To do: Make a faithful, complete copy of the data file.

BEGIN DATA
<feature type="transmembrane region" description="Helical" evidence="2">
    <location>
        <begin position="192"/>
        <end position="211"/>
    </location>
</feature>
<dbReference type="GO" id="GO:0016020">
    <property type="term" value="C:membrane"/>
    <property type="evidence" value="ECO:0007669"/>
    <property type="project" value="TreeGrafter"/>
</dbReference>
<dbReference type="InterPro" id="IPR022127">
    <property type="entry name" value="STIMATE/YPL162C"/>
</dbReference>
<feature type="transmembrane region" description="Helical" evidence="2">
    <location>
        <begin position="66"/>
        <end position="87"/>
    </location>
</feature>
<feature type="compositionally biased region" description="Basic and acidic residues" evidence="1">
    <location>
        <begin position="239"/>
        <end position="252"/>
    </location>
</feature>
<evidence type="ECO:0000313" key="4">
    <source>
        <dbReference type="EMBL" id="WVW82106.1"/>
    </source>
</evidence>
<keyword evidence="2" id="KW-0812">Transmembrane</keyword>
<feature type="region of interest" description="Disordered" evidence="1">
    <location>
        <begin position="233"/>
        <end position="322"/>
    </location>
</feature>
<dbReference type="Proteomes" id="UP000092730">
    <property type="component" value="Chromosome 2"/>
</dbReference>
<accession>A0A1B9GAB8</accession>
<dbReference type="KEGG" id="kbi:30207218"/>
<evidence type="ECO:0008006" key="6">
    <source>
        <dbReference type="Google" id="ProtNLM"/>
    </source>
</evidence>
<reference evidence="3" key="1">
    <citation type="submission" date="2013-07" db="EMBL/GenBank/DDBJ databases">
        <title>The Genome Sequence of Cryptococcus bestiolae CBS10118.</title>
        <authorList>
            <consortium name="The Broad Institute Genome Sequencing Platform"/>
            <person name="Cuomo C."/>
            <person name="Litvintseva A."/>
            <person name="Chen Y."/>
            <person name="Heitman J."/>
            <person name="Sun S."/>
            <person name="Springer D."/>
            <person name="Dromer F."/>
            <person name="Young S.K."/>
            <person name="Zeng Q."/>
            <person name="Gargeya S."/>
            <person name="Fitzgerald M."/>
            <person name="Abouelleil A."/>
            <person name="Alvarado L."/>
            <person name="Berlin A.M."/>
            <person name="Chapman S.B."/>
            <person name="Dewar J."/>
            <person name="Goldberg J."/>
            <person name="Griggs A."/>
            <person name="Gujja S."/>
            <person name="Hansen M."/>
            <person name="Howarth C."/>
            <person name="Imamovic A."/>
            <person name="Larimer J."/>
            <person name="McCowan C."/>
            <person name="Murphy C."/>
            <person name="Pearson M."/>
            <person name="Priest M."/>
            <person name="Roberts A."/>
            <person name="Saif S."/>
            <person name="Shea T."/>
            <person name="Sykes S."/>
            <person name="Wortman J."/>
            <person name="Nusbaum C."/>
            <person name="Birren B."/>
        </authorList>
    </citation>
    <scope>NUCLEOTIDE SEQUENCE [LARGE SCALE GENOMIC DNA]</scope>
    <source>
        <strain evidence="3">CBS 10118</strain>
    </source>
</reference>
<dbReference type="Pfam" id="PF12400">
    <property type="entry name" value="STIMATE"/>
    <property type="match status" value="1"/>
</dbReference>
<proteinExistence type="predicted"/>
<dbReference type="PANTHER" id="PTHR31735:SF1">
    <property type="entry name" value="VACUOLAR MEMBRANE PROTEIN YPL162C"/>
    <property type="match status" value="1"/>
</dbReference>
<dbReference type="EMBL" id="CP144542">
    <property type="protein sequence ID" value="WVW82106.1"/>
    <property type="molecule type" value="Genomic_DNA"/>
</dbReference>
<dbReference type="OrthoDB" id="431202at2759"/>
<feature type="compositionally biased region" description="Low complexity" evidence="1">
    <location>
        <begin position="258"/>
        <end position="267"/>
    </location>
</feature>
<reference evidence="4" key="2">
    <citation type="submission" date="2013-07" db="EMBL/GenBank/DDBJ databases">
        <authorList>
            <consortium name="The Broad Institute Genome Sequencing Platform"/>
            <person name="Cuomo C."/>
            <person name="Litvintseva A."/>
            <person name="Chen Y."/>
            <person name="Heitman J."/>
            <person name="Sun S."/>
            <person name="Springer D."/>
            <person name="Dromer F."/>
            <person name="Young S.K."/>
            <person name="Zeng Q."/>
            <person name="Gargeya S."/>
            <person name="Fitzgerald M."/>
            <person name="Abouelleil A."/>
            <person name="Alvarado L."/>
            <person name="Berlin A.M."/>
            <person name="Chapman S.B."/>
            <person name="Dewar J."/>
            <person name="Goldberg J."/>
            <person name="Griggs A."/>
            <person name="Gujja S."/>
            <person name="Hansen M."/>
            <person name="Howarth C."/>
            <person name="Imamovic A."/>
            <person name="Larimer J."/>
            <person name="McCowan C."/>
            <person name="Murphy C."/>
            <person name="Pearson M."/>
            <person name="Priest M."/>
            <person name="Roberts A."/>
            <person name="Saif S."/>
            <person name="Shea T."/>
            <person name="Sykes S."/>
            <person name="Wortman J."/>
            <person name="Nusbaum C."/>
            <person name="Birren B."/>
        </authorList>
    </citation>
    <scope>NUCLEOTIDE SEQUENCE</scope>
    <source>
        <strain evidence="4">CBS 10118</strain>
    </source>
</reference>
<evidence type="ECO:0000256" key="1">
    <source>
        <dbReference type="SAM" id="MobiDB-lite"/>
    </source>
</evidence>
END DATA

<feature type="transmembrane region" description="Helical" evidence="2">
    <location>
        <begin position="192"/>
        <end position="211"/>
    </location>
</feature>
<dbReference type="GO" id="GO:0016020">
    <property type="term" value="C:membrane"/>
    <property type="evidence" value="ECO:0007669"/>
    <property type="project" value="TreeGrafter"/>
</dbReference>
<dbReference type="InterPro" id="IPR022127">
    <property type="entry name" value="STIMATE/YPL162C"/>
</dbReference>
<feature type="transmembrane region" description="Helical" evidence="2">
    <location>
        <begin position="66"/>
        <end position="87"/>
    </location>
</feature>
<feature type="compositionally biased region" description="Basic and acidic residues" evidence="1">
    <location>
        <begin position="239"/>
        <end position="252"/>
    </location>
</feature>
<evidence type="ECO:0000313" key="4">
    <source>
        <dbReference type="EMBL" id="WVW82106.1"/>
    </source>
</evidence>
<keyword evidence="2" id="KW-0812">Transmembrane</keyword>
<feature type="region of interest" description="Disordered" evidence="1">
    <location>
        <begin position="233"/>
        <end position="322"/>
    </location>
</feature>
<dbReference type="Proteomes" id="UP000092730">
    <property type="component" value="Chromosome 2"/>
</dbReference>
<accession>A0A1B9GAB8</accession>
<dbReference type="KEGG" id="kbi:30207218"/>
<evidence type="ECO:0008006" key="6">
    <source>
        <dbReference type="Google" id="ProtNLM"/>
    </source>
</evidence>
<reference evidence="3" key="1">
    <citation type="submission" date="2013-07" db="EMBL/GenBank/DDBJ databases">
        <title>The Genome Sequence of Cryptococcus bestiolae CBS10118.</title>
        <authorList>
            <consortium name="The Broad Institute Genome Sequencing Platform"/>
            <person name="Cuomo C."/>
            <person name="Litvintseva A."/>
            <person name="Chen Y."/>
            <person name="Heitman J."/>
            <person name="Sun S."/>
            <person name="Springer D."/>
            <person name="Dromer F."/>
            <person name="Young S.K."/>
            <person name="Zeng Q."/>
            <person name="Gargeya S."/>
            <person name="Fitzgerald M."/>
            <person name="Abouelleil A."/>
            <person name="Alvarado L."/>
            <person name="Berlin A.M."/>
            <person name="Chapman S.B."/>
            <person name="Dewar J."/>
            <person name="Goldberg J."/>
            <person name="Griggs A."/>
            <person name="Gujja S."/>
            <person name="Hansen M."/>
            <person name="Howarth C."/>
            <person name="Imamovic A."/>
            <person name="Larimer J."/>
            <person name="McCowan C."/>
            <person name="Murphy C."/>
            <person name="Pearson M."/>
            <person name="Priest M."/>
            <person name="Roberts A."/>
            <person name="Saif S."/>
            <person name="Shea T."/>
            <person name="Sykes S."/>
            <person name="Wortman J."/>
            <person name="Nusbaum C."/>
            <person name="Birren B."/>
        </authorList>
    </citation>
    <scope>NUCLEOTIDE SEQUENCE [LARGE SCALE GENOMIC DNA]</scope>
    <source>
        <strain evidence="3">CBS 10118</strain>
    </source>
</reference>
<dbReference type="Pfam" id="PF12400">
    <property type="entry name" value="STIMATE"/>
    <property type="match status" value="1"/>
</dbReference>
<proteinExistence type="predicted"/>
<dbReference type="PANTHER" id="PTHR31735:SF1">
    <property type="entry name" value="VACUOLAR MEMBRANE PROTEIN YPL162C"/>
    <property type="match status" value="1"/>
</dbReference>
<dbReference type="EMBL" id="CP144542">
    <property type="protein sequence ID" value="WVW82106.1"/>
    <property type="molecule type" value="Genomic_DNA"/>
</dbReference>
<dbReference type="OrthoDB" id="431202at2759"/>
<feature type="compositionally biased region" description="Low complexity" evidence="1">
    <location>
        <begin position="258"/>
        <end position="267"/>
    </location>
</feature>
<reference evidence="4" key="2">
    <citation type="submission" date="2013-07" db="EMBL/GenBank/DDBJ databases">
        <authorList>
            <consortium name="The Broad Institute Genome Sequencing Platform"/>
            <person name="Cuomo C."/>
            <person name="Litvintseva A."/>
            <person name="Chen Y."/>
            <person name="Heitman J."/>
            <person name="Sun S."/>
            <person name="Springer D."/>
            <person name="Dromer F."/>
            <person name="Young S.K."/>
            <person name="Zeng Q."/>
            <person name="Gargeya S."/>
            <person name="Fitzgerald M."/>
            <person name="Abouelleil A."/>
            <person name="Alvarado L."/>
            <person name="Berlin A.M."/>
            <person name="Chapman S.B."/>
            <person name="Dewar J."/>
            <person name="Goldberg J."/>
            <person name="Griggs A."/>
            <person name="Gujja S."/>
            <person name="Hansen M."/>
            <person name="Howarth C."/>
            <person name="Imamovic A."/>
            <person name="Larimer J."/>
            <person name="McCowan C."/>
            <person name="Murphy C."/>
            <person name="Pearson M."/>
            <person name="Priest M."/>
            <person name="Roberts A."/>
            <person name="Saif S."/>
            <person name="Shea T."/>
            <person name="Sykes S."/>
            <person name="Wortman J."/>
            <person name="Nusbaum C."/>
            <person name="Birren B."/>
        </authorList>
    </citation>
    <scope>NUCLEOTIDE SEQUENCE</scope>
    <source>
        <strain evidence="4">CBS 10118</strain>
    </source>
</reference>
<evidence type="ECO:0000256" key="1">
    <source>
        <dbReference type="SAM" id="MobiDB-lite"/>
    </source>
</evidence>